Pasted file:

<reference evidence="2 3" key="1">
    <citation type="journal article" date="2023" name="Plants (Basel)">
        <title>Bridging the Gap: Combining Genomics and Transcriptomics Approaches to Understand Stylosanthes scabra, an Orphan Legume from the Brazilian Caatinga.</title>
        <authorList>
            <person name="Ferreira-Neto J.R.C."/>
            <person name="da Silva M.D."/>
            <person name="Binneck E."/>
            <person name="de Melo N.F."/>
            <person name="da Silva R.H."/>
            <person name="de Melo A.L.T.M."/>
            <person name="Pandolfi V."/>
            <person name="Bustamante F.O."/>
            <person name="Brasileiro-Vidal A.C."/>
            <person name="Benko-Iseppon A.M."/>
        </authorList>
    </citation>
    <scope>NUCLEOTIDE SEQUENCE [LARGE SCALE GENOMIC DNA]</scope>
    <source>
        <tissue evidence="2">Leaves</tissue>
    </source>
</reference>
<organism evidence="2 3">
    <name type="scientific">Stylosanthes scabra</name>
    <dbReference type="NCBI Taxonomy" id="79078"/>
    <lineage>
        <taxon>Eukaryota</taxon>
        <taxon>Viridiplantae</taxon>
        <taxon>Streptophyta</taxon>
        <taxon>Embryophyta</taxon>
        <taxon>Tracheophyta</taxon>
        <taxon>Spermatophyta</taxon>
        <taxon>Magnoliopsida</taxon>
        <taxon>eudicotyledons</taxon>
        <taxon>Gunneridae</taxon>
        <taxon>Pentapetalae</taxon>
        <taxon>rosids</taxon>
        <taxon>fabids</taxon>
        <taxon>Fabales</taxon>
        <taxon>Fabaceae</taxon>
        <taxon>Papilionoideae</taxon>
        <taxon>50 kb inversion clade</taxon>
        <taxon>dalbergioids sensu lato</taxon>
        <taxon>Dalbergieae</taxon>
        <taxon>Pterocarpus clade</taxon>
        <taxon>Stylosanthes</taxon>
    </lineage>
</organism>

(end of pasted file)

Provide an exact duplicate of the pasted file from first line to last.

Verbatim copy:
<reference evidence="2 3" key="1">
    <citation type="journal article" date="2023" name="Plants (Basel)">
        <title>Bridging the Gap: Combining Genomics and Transcriptomics Approaches to Understand Stylosanthes scabra, an Orphan Legume from the Brazilian Caatinga.</title>
        <authorList>
            <person name="Ferreira-Neto J.R.C."/>
            <person name="da Silva M.D."/>
            <person name="Binneck E."/>
            <person name="de Melo N.F."/>
            <person name="da Silva R.H."/>
            <person name="de Melo A.L.T.M."/>
            <person name="Pandolfi V."/>
            <person name="Bustamante F.O."/>
            <person name="Brasileiro-Vidal A.C."/>
            <person name="Benko-Iseppon A.M."/>
        </authorList>
    </citation>
    <scope>NUCLEOTIDE SEQUENCE [LARGE SCALE GENOMIC DNA]</scope>
    <source>
        <tissue evidence="2">Leaves</tissue>
    </source>
</reference>
<organism evidence="2 3">
    <name type="scientific">Stylosanthes scabra</name>
    <dbReference type="NCBI Taxonomy" id="79078"/>
    <lineage>
        <taxon>Eukaryota</taxon>
        <taxon>Viridiplantae</taxon>
        <taxon>Streptophyta</taxon>
        <taxon>Embryophyta</taxon>
        <taxon>Tracheophyta</taxon>
        <taxon>Spermatophyta</taxon>
        <taxon>Magnoliopsida</taxon>
        <taxon>eudicotyledons</taxon>
        <taxon>Gunneridae</taxon>
        <taxon>Pentapetalae</taxon>
        <taxon>rosids</taxon>
        <taxon>fabids</taxon>
        <taxon>Fabales</taxon>
        <taxon>Fabaceae</taxon>
        <taxon>Papilionoideae</taxon>
        <taxon>50 kb inversion clade</taxon>
        <taxon>dalbergioids sensu lato</taxon>
        <taxon>Dalbergieae</taxon>
        <taxon>Pterocarpus clade</taxon>
        <taxon>Stylosanthes</taxon>
    </lineage>
</organism>